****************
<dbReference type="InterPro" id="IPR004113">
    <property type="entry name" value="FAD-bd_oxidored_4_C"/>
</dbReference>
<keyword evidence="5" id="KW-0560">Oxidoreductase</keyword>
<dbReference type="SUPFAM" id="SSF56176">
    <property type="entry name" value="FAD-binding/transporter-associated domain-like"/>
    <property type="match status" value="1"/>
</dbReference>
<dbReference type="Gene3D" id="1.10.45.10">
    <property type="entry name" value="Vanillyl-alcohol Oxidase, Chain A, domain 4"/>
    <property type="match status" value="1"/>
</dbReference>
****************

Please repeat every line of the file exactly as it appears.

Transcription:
<dbReference type="InterPro" id="IPR004113">
    <property type="entry name" value="FAD-bd_oxidored_4_C"/>
</dbReference>
<keyword evidence="5" id="KW-0560">Oxidoreductase</keyword>
<dbReference type="SUPFAM" id="SSF56176">
    <property type="entry name" value="FAD-binding/transporter-associated domain-like"/>
    <property type="match status" value="1"/>
</dbReference>
<dbReference type="Gene3D" id="1.10.45.10">
    <property type="entry name" value="Vanillyl-alcohol Oxidase, Chain A, domain 4"/>
    <property type="match status" value="1"/>
</dbReference>